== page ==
SHOW AND TELL
Bring a picture of a public servant.
(Politician, judge, police officer, park ranger, teacher, etc.)
Topic: Service Professions
The work adults do
The value is honor, which means that we never lie, cheat, or steal.
For safety we’ll learn about being safe in the summer on the water and in the sun.
Outside we’ll play come along and red light/green light. We’ll also play with mud.
The songs we’ll be singing are Happy Talk, It’s a Small World, Getting to Know You, Singing in the Rain, and Catch a Falling Star.
Our art activities are firefighter hat, park ranger collage, police vest, driver’s license, and scratch drawing.
Creative dramatics will be to practice traffic safety.
For motor development we’ll build stamina with jumping jacks, high knees, burpees, and quick knees. For body development, we’ll work on vestibular function with snake roll, blindfold bowling, bounding bodies, and alternate twirling.
WHERE DO WE GO FROM HERE?
It’s one thing to define a problem; it’s quite another to propose a solution. There’s a lot of soul searching going on right now as we try to define what we want our new normal to be. There’s a model in Nordic countries that is based on the concept of bildung. It means the complete moral, emotional, intellectual, and civic transformation of a person. It is based on the idea that if people are going to be able to handle and contribute to an emerging society, they need complex inner lives. The idea is to create in the mind of citizens a sense of wider circles of belonging — from family to town to nation — and an eagerness to assume shared responsibility for the whole. Intuition of Nordic educators was that as people grow, they have the ability to go through developmental phases, to see themselves and the world through ever more complex lenses. A young child may blindly obey authority — Mom, Dad, teacher. Then she internalizes and conforms to the norms of the group. Then she learns to create her own norms based on her own values. Then she learns to see herself as a node in a network of selves and thus learns mutuality and holistic thinking. Educators have been working on this model for decades. Nordic countries now have the lowest rates of corruption in the world with a distinctive sense of the relationship between personal freedom and communal responsibility. But high social trust doesn’t just happen. It results when people are spontaneously responsible for one another in the daily interactions of life, when the institutions of society function well.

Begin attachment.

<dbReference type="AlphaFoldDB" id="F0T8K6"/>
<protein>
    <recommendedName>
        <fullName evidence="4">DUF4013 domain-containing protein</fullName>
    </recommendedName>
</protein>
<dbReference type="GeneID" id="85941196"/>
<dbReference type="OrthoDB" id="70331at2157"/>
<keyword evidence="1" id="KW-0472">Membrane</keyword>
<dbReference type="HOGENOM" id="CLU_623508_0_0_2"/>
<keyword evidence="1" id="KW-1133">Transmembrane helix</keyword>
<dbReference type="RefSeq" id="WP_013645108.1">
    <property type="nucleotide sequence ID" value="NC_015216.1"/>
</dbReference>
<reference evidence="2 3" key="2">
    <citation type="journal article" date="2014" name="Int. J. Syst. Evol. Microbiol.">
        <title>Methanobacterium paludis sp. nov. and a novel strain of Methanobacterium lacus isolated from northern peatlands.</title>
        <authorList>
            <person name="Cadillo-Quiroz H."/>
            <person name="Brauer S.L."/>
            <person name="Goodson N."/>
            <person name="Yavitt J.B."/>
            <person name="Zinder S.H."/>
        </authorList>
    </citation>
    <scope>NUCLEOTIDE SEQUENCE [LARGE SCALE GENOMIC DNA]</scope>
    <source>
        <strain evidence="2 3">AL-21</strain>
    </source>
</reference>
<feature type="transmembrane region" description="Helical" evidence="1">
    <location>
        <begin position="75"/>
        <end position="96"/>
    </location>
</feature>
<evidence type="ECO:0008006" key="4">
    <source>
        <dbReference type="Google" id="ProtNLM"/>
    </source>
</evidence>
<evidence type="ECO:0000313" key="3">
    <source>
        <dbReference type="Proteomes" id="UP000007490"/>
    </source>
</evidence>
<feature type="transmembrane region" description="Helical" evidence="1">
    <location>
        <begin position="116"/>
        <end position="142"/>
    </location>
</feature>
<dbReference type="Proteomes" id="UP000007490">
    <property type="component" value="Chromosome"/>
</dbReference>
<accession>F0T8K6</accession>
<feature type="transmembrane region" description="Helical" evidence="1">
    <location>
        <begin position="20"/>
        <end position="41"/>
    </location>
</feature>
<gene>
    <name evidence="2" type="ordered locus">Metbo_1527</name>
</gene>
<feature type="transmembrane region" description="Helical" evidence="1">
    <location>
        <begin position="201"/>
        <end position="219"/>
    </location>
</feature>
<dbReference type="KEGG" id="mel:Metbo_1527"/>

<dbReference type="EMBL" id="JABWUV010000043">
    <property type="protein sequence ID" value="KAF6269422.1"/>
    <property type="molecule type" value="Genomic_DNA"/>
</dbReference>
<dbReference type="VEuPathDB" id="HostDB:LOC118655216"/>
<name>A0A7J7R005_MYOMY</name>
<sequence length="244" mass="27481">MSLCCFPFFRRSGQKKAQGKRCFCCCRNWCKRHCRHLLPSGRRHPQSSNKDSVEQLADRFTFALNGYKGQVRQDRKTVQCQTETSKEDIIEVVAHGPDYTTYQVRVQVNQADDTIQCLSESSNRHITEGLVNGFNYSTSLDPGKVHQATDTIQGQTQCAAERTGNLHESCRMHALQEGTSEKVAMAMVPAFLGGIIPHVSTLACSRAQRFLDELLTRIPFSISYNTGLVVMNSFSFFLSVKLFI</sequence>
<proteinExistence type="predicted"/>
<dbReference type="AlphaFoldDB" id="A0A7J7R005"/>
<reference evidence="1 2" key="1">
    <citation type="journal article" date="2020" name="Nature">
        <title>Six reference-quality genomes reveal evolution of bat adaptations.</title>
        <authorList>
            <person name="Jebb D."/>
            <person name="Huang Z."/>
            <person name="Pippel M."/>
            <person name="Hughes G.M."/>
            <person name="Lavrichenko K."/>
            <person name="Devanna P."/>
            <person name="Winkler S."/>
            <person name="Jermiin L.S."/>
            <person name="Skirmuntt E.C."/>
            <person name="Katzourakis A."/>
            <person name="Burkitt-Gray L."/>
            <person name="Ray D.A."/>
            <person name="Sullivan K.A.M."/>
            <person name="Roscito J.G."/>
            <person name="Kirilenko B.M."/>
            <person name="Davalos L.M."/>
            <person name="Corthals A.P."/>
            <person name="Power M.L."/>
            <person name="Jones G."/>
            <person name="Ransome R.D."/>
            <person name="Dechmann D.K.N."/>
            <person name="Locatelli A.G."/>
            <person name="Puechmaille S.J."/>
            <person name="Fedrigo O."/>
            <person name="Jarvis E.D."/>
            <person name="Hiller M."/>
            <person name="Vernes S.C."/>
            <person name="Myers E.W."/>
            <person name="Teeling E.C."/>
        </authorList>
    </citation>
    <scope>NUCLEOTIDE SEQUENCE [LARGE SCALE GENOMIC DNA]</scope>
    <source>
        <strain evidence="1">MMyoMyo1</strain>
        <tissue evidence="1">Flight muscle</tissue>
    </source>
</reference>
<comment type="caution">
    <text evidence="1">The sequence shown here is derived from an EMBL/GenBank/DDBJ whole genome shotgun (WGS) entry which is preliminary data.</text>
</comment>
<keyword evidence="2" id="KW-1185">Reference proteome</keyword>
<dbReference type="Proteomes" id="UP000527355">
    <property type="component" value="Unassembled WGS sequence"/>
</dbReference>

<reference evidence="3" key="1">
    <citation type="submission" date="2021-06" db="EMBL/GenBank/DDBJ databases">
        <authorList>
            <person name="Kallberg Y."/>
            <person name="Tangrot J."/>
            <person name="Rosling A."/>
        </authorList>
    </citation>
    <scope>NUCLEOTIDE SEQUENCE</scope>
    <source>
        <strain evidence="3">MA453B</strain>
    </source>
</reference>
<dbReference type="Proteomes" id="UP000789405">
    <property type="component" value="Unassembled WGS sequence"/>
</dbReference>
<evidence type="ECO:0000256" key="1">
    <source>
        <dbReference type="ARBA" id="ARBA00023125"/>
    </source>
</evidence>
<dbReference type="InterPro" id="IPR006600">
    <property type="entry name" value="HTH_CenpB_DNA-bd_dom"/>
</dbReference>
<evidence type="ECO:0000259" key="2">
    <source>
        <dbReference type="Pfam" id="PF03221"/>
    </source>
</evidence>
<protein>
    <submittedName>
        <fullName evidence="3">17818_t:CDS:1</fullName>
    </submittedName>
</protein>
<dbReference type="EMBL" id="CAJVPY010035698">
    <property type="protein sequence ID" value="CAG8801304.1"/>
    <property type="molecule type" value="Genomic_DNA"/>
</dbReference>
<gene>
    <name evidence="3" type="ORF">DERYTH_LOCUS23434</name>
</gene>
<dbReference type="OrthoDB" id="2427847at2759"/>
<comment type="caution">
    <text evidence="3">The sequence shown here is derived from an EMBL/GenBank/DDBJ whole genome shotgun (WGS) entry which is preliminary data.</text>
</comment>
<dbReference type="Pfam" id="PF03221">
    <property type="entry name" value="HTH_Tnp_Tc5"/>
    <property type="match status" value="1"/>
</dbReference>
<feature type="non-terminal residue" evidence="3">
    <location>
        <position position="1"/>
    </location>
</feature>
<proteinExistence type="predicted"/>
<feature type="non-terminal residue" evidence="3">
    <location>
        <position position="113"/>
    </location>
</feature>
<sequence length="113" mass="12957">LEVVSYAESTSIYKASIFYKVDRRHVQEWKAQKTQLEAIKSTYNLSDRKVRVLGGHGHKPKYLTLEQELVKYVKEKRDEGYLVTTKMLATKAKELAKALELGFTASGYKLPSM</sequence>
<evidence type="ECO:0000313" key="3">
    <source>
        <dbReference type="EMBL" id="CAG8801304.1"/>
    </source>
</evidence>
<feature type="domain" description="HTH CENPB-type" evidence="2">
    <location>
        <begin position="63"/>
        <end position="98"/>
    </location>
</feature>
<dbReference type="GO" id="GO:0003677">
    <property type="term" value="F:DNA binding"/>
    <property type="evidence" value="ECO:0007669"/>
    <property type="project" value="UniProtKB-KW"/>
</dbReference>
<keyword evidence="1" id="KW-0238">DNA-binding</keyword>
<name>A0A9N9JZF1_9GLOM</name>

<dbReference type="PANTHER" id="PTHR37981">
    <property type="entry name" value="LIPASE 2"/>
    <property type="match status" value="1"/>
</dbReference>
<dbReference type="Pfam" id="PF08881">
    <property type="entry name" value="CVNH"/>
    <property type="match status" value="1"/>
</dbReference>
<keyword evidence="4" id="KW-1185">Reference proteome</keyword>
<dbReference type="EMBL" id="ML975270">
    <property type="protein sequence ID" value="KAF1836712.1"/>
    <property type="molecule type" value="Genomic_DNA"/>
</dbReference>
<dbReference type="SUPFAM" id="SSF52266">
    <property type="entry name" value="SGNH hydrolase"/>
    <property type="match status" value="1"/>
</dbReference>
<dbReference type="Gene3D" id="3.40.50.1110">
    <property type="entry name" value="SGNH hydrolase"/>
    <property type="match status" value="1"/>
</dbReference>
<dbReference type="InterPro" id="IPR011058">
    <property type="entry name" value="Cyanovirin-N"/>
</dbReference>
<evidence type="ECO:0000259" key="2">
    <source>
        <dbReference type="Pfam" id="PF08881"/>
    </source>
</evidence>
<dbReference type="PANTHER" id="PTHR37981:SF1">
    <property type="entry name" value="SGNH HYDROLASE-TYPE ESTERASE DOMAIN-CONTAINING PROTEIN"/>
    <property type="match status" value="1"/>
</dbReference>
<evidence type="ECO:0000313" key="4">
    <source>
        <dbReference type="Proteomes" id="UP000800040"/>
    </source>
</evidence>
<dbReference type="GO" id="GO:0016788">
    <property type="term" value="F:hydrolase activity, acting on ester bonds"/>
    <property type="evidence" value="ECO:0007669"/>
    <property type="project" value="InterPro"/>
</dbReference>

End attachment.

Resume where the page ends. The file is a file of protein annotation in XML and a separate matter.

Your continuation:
As Montessorians, we’re intensely concerned with how we’re building the world we want to live in. From Caughlin Butler, a middle school student at First Montessori of Atlanta, in a speech to the International Montessori Council’s Congress and Peace Academy as one of the “Voices of the Children” came this perspective:
“After sifting through my thoughts and observations on the differences between Montessori and traditional schools, I return to my opening questions, how is the Montessori curriculum different and what difference has it made for me? My conclusion is that Maria Montessori herself was different. Montessori had a goal that was higher than that of other educators. She strived, not to create highly talented students, but to instead fashion noble people. She wished to teach peace to children, so that they can teach peace to the world. This being her mission, she devised a teaching program that gave children the tools they would need to someday fulfill what she called their Cosmic Task. Students in Montessori schools are taught to ask the question “How can I make the world a better place?” This is the fundamental difference in the Montessori curriculum; it teaches a higher purpose. However, Montessori is not a miracle approach. It is only as good as it is used. Noble students are the product of nurturing environments at school and home, emphasis on the proper values, and a consistency in the things a child is taught. How has the Montessori curriculum made a difference to me? It has taught me to strive to do noble works.”
We would do well to begin designing our world so that we all do noble work. We can have this vision. Now we have to fill in the details for our new normal.
Where to Start With Bildung – The editorial this week is so general that it’s hard to get our heads around such huge concepts. Every week in the enrichment curriculum, our children work on a ‘value’. They are things like honor (this week), courage, collaboration, joy, justice, and responsibility. We give them words to describe these values and then actions to understand how to do those big concepts. As the adults in our children’s lives, a way to chunk these concepts down is to think of three ways to begin to build such values in our families.
Dare We Plan Ahead? – Monday, May 25, is Memorial Day in honor of those who have made the ultimate sacrifice to further the values of our country. The school will be closed on that day.